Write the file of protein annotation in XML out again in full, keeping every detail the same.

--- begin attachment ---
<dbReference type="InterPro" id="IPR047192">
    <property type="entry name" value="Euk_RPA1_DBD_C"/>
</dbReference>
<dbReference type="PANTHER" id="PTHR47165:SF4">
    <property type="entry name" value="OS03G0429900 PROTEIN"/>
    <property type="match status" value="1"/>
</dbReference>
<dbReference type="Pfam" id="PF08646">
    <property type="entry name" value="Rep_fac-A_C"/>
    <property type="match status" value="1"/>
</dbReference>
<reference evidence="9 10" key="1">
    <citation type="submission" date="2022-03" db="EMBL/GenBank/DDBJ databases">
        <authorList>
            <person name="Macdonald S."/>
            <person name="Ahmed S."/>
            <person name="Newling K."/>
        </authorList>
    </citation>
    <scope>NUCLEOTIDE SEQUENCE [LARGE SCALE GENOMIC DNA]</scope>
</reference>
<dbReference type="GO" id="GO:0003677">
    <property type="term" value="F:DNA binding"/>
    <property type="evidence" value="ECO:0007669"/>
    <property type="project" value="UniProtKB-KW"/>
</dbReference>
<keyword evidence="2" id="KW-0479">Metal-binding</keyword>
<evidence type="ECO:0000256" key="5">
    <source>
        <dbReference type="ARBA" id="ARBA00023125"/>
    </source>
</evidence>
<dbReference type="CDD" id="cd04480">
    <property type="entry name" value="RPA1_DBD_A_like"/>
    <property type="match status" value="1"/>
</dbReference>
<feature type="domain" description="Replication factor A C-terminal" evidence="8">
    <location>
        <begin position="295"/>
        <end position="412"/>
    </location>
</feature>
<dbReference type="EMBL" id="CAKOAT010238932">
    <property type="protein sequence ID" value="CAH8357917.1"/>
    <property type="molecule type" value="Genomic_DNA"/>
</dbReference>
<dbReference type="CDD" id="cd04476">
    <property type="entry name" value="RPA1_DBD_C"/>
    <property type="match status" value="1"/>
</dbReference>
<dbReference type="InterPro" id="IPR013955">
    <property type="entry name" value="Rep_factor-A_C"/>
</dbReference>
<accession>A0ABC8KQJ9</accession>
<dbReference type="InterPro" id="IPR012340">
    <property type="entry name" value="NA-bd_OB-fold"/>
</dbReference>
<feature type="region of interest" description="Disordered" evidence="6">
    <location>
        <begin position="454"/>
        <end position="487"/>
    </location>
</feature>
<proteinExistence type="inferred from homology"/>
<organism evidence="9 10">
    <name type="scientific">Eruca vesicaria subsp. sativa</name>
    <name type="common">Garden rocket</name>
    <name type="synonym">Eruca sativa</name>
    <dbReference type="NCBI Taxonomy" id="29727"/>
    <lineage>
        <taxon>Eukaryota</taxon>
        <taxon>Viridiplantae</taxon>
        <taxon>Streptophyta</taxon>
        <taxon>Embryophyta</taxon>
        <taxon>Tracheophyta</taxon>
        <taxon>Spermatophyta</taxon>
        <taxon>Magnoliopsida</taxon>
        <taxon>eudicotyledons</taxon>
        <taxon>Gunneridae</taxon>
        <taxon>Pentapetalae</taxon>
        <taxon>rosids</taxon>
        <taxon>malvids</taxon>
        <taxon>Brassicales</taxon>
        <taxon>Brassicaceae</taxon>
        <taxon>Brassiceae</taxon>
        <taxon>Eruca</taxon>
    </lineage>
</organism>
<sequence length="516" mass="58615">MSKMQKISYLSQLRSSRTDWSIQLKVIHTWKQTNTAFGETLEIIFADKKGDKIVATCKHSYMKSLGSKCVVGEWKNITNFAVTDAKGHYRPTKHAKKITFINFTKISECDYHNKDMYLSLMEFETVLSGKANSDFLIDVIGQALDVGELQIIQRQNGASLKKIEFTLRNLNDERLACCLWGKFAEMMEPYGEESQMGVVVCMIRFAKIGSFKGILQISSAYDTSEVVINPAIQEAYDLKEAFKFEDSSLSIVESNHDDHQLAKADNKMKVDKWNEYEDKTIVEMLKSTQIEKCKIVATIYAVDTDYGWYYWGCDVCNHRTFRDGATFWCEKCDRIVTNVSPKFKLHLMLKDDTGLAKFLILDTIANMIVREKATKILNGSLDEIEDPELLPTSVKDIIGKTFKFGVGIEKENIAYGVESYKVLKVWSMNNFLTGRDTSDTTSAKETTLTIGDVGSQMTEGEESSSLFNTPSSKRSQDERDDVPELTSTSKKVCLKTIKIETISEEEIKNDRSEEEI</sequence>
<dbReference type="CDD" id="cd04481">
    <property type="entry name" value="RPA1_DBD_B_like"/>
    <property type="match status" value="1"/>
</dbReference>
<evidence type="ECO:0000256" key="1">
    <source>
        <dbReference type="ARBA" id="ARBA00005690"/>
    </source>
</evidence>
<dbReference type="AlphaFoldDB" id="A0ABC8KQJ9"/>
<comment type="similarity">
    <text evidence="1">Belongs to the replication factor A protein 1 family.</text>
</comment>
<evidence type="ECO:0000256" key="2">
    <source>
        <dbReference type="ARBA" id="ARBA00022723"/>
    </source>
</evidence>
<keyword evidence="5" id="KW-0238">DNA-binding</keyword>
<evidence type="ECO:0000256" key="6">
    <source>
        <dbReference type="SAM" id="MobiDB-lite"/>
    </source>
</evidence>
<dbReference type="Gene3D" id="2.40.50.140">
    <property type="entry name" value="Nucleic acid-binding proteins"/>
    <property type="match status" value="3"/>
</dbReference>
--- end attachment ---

<dbReference type="InterPro" id="IPR047192">
    <property type="entry name" value="Euk_RPA1_DBD_C"/>
</dbReference>
<dbReference type="PANTHER" id="PTHR47165:SF4">
    <property type="entry name" value="OS03G0429900 PROTEIN"/>
    <property type="match status" value="1"/>
</dbReference>
<dbReference type="Pfam" id="PF08646">
    <property type="entry name" value="Rep_fac-A_C"/>
    <property type="match status" value="1"/>
</dbReference>
<reference evidence="9 10" key="1">
    <citation type="submission" date="2022-03" db="EMBL/GenBank/DDBJ databases">
        <authorList>
            <person name="Macdonald S."/>
            <person name="Ahmed S."/>
            <person name="Newling K."/>
        </authorList>
    </citation>
    <scope>NUCLEOTIDE SEQUENCE [LARGE SCALE GENOMIC DNA]</scope>
</reference>
<dbReference type="GO" id="GO:0003677">
    <property type="term" value="F:DNA binding"/>
    <property type="evidence" value="ECO:0007669"/>
    <property type="project" value="UniProtKB-KW"/>
</dbReference>
<keyword evidence="2" id="KW-0479">Metal-binding</keyword>
<evidence type="ECO:0000256" key="5">
    <source>
        <dbReference type="ARBA" id="ARBA00023125"/>
    </source>
</evidence>
<dbReference type="CDD" id="cd04480">
    <property type="entry name" value="RPA1_DBD_A_like"/>
    <property type="match status" value="1"/>
</dbReference>
<feature type="domain" description="Replication factor A C-terminal" evidence="8">
    <location>
        <begin position="295"/>
        <end position="412"/>
    </location>
</feature>
<dbReference type="EMBL" id="CAKOAT010238932">
    <property type="protein sequence ID" value="CAH8357917.1"/>
    <property type="molecule type" value="Genomic_DNA"/>
</dbReference>
<dbReference type="CDD" id="cd04476">
    <property type="entry name" value="RPA1_DBD_C"/>
    <property type="match status" value="1"/>
</dbReference>
<dbReference type="InterPro" id="IPR013955">
    <property type="entry name" value="Rep_factor-A_C"/>
</dbReference>
<accession>A0ABC8KQJ9</accession>
<dbReference type="InterPro" id="IPR012340">
    <property type="entry name" value="NA-bd_OB-fold"/>
</dbReference>
<feature type="region of interest" description="Disordered" evidence="6">
    <location>
        <begin position="454"/>
        <end position="487"/>
    </location>
</feature>
<proteinExistence type="inferred from homology"/>
<organism evidence="9 10">
    <name type="scientific">Eruca vesicaria subsp. sativa</name>
    <name type="common">Garden rocket</name>
    <name type="synonym">Eruca sativa</name>
    <dbReference type="NCBI Taxonomy" id="29727"/>
    <lineage>
        <taxon>Eukaryota</taxon>
        <taxon>Viridiplantae</taxon>
        <taxon>Streptophyta</taxon>
        <taxon>Embryophyta</taxon>
        <taxon>Tracheophyta</taxon>
        <taxon>Spermatophyta</taxon>
        <taxon>Magnoliopsida</taxon>
        <taxon>eudicotyledons</taxon>
        <taxon>Gunneridae</taxon>
        <taxon>Pentapetalae</taxon>
        <taxon>rosids</taxon>
        <taxon>malvids</taxon>
        <taxon>Brassicales</taxon>
        <taxon>Brassicaceae</taxon>
        <taxon>Brassiceae</taxon>
        <taxon>Eruca</taxon>
    </lineage>
</organism>
<sequence length="516" mass="58615">MSKMQKISYLSQLRSSRTDWSIQLKVIHTWKQTNTAFGETLEIIFADKKGDKIVATCKHSYMKSLGSKCVVGEWKNITNFAVTDAKGHYRPTKHAKKITFINFTKISECDYHNKDMYLSLMEFETVLSGKANSDFLIDVIGQALDVGELQIIQRQNGASLKKIEFTLRNLNDERLACCLWGKFAEMMEPYGEESQMGVVVCMIRFAKIGSFKGILQISSAYDTSEVVINPAIQEAYDLKEAFKFEDSSLSIVESNHDDHQLAKADNKMKVDKWNEYEDKTIVEMLKSTQIEKCKIVATIYAVDTDYGWYYWGCDVCNHRTFRDGATFWCEKCDRIVTNVSPKFKLHLMLKDDTGLAKFLILDTIANMIVREKATKILNGSLDEIEDPELLPTSVKDIIGKTFKFGVGIEKENIAYGVESYKVLKVWSMNNFLTGRDTSDTTSAKETTLTIGDVGSQMTEGEESSSLFNTPSSKRSQDERDDVPELTSTSKKVCLKTIKIETISEEEIKNDRSEEEI</sequence>
<dbReference type="CDD" id="cd04481">
    <property type="entry name" value="RPA1_DBD_B_like"/>
    <property type="match status" value="1"/>
</dbReference>
<evidence type="ECO:0000256" key="1">
    <source>
        <dbReference type="ARBA" id="ARBA00005690"/>
    </source>
</evidence>
<dbReference type="AlphaFoldDB" id="A0ABC8KQJ9"/>
<comment type="similarity">
    <text evidence="1">Belongs to the replication factor A protein 1 family.</text>
</comment>
<evidence type="ECO:0000256" key="2">
    <source>
        <dbReference type="ARBA" id="ARBA00022723"/>
    </source>
</evidence>
<keyword evidence="5" id="KW-0238">DNA-binding</keyword>
<evidence type="ECO:0000256" key="6">
    <source>
        <dbReference type="SAM" id="MobiDB-lite"/>
    </source>
</evidence>
<dbReference type="Gene3D" id="2.40.50.140">
    <property type="entry name" value="Nucleic acid-binding proteins"/>
    <property type="match status" value="3"/>
</dbReference>